Watch your step! Vomiting is a common occurrence for cats of all breeds and ages. Sometimes it’s simply a minor inconvenience, offering no more than a nasty mess to manage. In other instances, it can point to a range of serious underlying conditions. Vomiting could even be a sign that you need to contact the veterinarian as soon as possible.
Knowing when to take your cat to the vet is important for ensuring they’re happy, healthy, and to avoid more serious trouble. From dietary indiscretion to underlying medical conditions, cats vomiting can be caused by various factors. These include intestinal parasites, bacterial infections, dietary concerns, ingestion of foreign objects, or stress. Whether your cat has an easily upset stomach or rarely ever vomits, it’s important to pay attention and take the necessary steps to safeguard your cat’s health and well-being.
Help! My cat is vomiting
In general, vomiting in cats consists of dry heaves or ejecting partially digested food, bile, or foam from the cat’s mouth. While all cats may vomit infrequently, it is important to note that persistent vomiting or vomiting accompanied by other symptoms is not normal and should always be evaluated by a veterinarian.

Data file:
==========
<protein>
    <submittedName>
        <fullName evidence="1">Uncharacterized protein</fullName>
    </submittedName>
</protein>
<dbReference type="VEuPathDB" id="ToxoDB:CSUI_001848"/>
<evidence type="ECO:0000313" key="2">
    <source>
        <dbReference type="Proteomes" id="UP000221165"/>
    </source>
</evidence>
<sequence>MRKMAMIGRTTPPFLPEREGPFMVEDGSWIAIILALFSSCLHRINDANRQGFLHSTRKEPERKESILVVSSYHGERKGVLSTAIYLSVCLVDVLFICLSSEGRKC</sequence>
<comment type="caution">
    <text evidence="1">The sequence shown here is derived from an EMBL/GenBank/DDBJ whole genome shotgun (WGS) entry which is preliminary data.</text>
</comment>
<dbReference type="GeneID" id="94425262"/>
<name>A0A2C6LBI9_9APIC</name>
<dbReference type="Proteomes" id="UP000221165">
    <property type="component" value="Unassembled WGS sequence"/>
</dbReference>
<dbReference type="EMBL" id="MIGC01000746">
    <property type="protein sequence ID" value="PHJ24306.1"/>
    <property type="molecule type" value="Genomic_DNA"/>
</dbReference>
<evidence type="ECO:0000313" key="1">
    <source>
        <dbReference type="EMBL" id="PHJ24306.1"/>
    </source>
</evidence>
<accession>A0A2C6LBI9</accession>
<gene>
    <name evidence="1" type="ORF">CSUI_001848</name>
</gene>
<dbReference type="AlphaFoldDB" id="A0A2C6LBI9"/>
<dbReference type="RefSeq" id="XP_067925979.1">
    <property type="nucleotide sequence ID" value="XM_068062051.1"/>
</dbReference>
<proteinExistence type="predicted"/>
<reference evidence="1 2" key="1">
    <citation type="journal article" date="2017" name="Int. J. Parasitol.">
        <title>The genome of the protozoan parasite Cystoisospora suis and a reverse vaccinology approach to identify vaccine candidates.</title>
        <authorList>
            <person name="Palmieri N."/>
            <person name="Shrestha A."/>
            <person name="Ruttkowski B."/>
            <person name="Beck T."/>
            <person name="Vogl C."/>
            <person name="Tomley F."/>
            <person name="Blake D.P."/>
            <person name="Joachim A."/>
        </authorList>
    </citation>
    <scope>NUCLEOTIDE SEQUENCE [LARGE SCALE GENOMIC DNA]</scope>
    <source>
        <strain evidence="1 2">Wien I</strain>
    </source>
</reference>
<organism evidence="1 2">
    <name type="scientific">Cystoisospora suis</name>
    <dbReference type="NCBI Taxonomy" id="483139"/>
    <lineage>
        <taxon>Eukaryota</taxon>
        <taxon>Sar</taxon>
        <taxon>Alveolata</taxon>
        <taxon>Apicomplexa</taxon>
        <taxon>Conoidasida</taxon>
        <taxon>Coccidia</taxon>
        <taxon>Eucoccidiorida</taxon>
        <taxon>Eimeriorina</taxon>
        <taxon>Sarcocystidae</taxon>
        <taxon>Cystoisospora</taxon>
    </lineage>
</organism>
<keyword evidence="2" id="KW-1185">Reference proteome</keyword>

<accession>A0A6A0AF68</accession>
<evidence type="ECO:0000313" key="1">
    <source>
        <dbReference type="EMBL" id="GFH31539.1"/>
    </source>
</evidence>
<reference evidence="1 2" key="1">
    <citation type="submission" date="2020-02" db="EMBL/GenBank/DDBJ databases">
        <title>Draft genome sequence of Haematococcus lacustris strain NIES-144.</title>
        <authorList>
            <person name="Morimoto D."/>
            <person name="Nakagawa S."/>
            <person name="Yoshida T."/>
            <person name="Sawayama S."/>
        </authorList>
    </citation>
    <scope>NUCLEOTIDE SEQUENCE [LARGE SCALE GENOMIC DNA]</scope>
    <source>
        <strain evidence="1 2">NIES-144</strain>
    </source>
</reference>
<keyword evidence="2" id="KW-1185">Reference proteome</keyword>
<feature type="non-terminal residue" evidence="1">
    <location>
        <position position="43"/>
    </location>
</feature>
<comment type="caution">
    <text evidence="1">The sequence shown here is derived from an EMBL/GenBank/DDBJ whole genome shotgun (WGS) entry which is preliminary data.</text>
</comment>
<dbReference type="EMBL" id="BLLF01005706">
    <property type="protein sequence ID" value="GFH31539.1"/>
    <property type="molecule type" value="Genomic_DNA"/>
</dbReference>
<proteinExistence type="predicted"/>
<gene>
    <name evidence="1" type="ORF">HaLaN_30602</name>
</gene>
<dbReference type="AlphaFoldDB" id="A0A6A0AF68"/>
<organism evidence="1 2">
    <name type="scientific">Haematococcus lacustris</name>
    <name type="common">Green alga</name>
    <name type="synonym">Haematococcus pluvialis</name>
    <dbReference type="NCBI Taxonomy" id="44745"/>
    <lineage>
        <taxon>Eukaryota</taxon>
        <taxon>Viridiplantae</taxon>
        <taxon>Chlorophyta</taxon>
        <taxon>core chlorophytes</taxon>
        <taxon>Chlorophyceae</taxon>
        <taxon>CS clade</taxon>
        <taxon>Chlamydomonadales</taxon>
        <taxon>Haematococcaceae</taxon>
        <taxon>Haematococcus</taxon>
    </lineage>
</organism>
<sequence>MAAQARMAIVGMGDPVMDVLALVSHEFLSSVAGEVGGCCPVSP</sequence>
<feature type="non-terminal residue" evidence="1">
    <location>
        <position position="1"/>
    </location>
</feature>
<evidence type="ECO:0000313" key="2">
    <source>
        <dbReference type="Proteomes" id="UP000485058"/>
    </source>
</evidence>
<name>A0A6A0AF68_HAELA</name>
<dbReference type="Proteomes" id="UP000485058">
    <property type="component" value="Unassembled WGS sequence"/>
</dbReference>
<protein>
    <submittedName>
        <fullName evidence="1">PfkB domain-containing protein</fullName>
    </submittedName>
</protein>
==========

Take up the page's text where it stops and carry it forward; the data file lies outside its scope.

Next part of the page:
If your cat is exhibiting any signs of excessive vomiting or other gastrointestinal distress, it is important to seek veterinary attention as soon as possible to ensure a prompt diagnosis and appropriate medical treatment.
Causes of vomiting in cats
Cats can vomit for a variety of reasons, both gastrointestinal and non-gastrointestinal. Gastrointestinal causes of cat vomiting are typically related to something a pet has ingested or an underlying health condition affecting the GI tract. Some gastrointestinal causes of vomiting include:
- Dietary indiscretions such as eating too fast, eating spoiled food, or swallowing dangerous foreign objects
- Food intolerance and allergies
- Inflammatory bowel disease